wrong answer

I know, this sounds completely counter-intuitive, but it works and here is why:

Children want to find limits.  They want to know what is right and what is wrong.  So at some point in raising a child, you are going to say, “If you throw your food one more time, I will take your food away”.  Instinctively, you want the child to stop throwing food, but for discipline’s sake start chanting in your head, “Throw the food!  Throw the food!”

If your child throws the food- then they learn that there is a consequence.  The food gets taken away.

If they don’t ever throw the food, then they haven’t learned anything.  They don’t know what actually happens when food is thrown and so they will be more likely to throw it in the future to find out how we react.

Here’s another example:

Situation 1:

My son doesn’t want to get out of the bath.  I totally understood that.  I say, “If you want time for a story before bed, you’ll need to get out of the bath now.”  Perfect, that should get him out.  It didn’t.   I say, “OK, I’m going to give you one more chance to get out…”  Then 30 seconds later say, “This is your last chance.”  I start to walk away saying, “OK, no story then…” and my son puts down his bath toys just in the nick of time and gets out of the bath.  Hooray!  He gets a story!!

But he didn’t learn anything except that he can probably get away with about 4 more minutes of playing once I say it’s time to stop.  He will continue this behavior for the next 100 baths.  And I will be asking myself why my children never listen to me.

Situation 2:

My son doesn’t want to get out of the bath.  I totally understood that.  I say, “If you want time for a story before bed, you’ll need to get out of the bath now.”  Perfect, that should get him out.  It didn’t.   I say, “OK, I’m going to give you one more chance to get out…”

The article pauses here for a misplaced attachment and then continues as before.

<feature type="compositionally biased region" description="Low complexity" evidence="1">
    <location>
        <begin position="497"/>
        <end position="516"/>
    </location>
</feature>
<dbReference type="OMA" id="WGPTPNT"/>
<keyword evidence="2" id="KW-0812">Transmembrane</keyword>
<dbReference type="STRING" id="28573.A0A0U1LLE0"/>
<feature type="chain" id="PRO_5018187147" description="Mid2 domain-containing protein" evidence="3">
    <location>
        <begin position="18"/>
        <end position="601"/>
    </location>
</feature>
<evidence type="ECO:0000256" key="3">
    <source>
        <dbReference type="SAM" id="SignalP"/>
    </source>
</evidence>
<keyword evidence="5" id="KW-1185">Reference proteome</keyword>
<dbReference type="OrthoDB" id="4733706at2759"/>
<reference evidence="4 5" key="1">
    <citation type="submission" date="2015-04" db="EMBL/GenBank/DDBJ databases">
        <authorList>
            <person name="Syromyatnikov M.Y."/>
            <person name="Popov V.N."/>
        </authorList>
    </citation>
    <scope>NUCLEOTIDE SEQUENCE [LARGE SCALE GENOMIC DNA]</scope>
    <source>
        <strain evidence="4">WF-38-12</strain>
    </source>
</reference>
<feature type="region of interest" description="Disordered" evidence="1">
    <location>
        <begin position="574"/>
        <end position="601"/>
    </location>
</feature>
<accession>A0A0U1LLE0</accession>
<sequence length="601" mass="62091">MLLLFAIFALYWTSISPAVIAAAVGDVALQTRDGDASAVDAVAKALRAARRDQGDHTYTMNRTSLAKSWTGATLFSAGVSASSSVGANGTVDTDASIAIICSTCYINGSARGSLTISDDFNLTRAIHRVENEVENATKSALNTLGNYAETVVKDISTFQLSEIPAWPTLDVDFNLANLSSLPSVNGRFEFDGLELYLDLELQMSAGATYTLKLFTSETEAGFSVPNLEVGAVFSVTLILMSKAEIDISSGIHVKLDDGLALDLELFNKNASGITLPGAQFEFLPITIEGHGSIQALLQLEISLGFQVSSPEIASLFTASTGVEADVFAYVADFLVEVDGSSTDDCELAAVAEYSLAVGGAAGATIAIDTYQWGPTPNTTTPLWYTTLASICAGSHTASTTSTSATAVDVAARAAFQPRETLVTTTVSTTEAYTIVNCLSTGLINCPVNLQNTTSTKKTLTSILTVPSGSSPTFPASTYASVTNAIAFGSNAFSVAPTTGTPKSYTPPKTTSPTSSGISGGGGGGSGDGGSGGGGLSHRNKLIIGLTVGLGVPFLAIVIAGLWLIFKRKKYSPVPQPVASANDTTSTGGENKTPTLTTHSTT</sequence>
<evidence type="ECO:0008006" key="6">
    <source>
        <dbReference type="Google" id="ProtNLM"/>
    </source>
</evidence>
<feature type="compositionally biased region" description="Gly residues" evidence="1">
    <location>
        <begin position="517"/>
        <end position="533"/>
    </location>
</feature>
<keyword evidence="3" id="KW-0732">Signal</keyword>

This moment in time is the perfect moment in discipline time.  I then chant in my head while getting the toothbrushes ready,Don’t get out!  Don’t get out!  Don’t get out!”.

I take one look back at the bath and then walk out the door. If you have other children, you can then start their bedtime routine up until the story part, and tell your child, “Sorry, you don’t get a story tonight because you used up your story time in the bath.”  If this is your only child, then wait about 5 minutes (or however long story time is) and then do your bedtime routine then skip the story part with the same explanation.

Your child will get upset, because it is difficult not to get your way.  We want our bath and our story too! But your child has also learned something.  That your words have meaning.  That choices have consequences.  That there are limits.

All of this is done in an empathetic and calm way.  There was no yelling.  I was never angry.  And I truly felt sorry.  I really did want him to get the story, but more than that, I wanted him to feel comfortable in that there are limits and that my words are meaningful.

This article could also be titled, “Follow Through”, but I think as parents we know that we need to follow through, it is just hard.  But when we think, “Make the wrong choice!  Make the wrong choice!  Make the choice that will facilitate learning!!”  then we are more likely to follow through and instead of getting frustrated, we will actually enjoy it because we know that we are teaching our children.